Movie Blog History Lesson: 555

There is another show biz legend that makes its presence known in more films than any other. Even more so than the Whilhelm Scream is the use of the 555 prefix in movies when referring to a phone number.

I am sure you noticed a long time ago that whenever someone in film or tv gives out a phone number, more often than not that number starts with 555. So I thought I would poke around to find out which cataclysmic event herded the behaviour of many showbiz writers to use this generic transit.

Wikipedia says:

In fact, only 555-0100 through 555-0199 are now specifically reserved for fictional use, with the other numbers having been released for actual assignment. How exactly this will intersect with the many uses of 555-2368 (one of the more commonly used fake numbers)[1] by AT&T and other telephone companies, remains unknown.

I thought I might take a look into this to try and find out why 555? I figured as with every other rule in existance that some obscure law was created to regulate its use, but I didn’t see anything like it. It seems it is purely an act of etiquette to avoid inadvertently giving out someone’s phone number.

Some of the more famous numbers that are not 555 like Tommy Tutone’s hit 1982 song “867-5309/Jenny” which is a valid number in many area codes. Prank phone calls asking for Jenny are apparently rampant. Also, in Bruce Almighty God gives out his number in the film and many users got calls asking for God. The White House phone number is in the phone book, so they are often not shy about using that in movies where appropriate.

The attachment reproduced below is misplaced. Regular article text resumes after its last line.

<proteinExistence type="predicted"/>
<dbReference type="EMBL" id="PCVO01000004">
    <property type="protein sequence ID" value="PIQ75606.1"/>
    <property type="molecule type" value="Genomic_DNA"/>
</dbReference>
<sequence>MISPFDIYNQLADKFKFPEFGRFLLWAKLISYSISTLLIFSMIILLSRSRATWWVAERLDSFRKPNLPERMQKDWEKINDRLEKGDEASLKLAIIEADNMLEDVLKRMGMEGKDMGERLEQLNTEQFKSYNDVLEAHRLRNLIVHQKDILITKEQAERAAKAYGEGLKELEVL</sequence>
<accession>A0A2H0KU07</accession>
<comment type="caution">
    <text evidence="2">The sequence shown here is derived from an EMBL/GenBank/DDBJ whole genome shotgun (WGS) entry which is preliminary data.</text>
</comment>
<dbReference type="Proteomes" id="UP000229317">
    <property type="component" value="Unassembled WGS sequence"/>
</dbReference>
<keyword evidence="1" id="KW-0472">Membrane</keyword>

Here in Canada (and I believe also in the US) if you dial long distance and use (area code)555-1212 you will get connected to the directory assistance of that area code.

And the most commonly used 555 number? 555-2368. Back when phone numbers included letters, the Exchange Central (which was common for commercial phone numbers) was identified alphanumerically with CENT spelling out 2368. This carried over to a real phone number when the letters were dropped and is given fair tribute as a 555 number in many films.

So using 555 is just another Hollywood tradition with its own little story, and now you know.

If you are curious, or just want to add to this guy’s workload, there is a website that compiles the use of 555 in movies and tv. A directory assistance of sorts if you will. You can take a peek here.

Comment with Facebook

8 thoughts on “Movie Blog History Lesson: 555

  1. > The one I heard was when phone numbers were first developed,
    > the idea was the first 3 numbers were an extension of the last name.

    That’s clearly not so. When telephones first started having numbers, they were assigned within a specific switchboard or exchange. Most were just a few numbers long. If you wanted someone in another exchange, you’d ask the operator for “Fillmore 123” if your friend had number 123 in the Fillmore area.

    Then, thanks to an undertaker named Strowger, we got dial telephones, and the operator was phased out for most calls. The exchange names became the prefixes for the phone numbers, and the phone company settled on using the first two letters of the old exchange name plus a number (so that you could have more than one block of four-digit phone numbers within an exchange). Your friend at “Fillmore 123” became “FI8-0123”.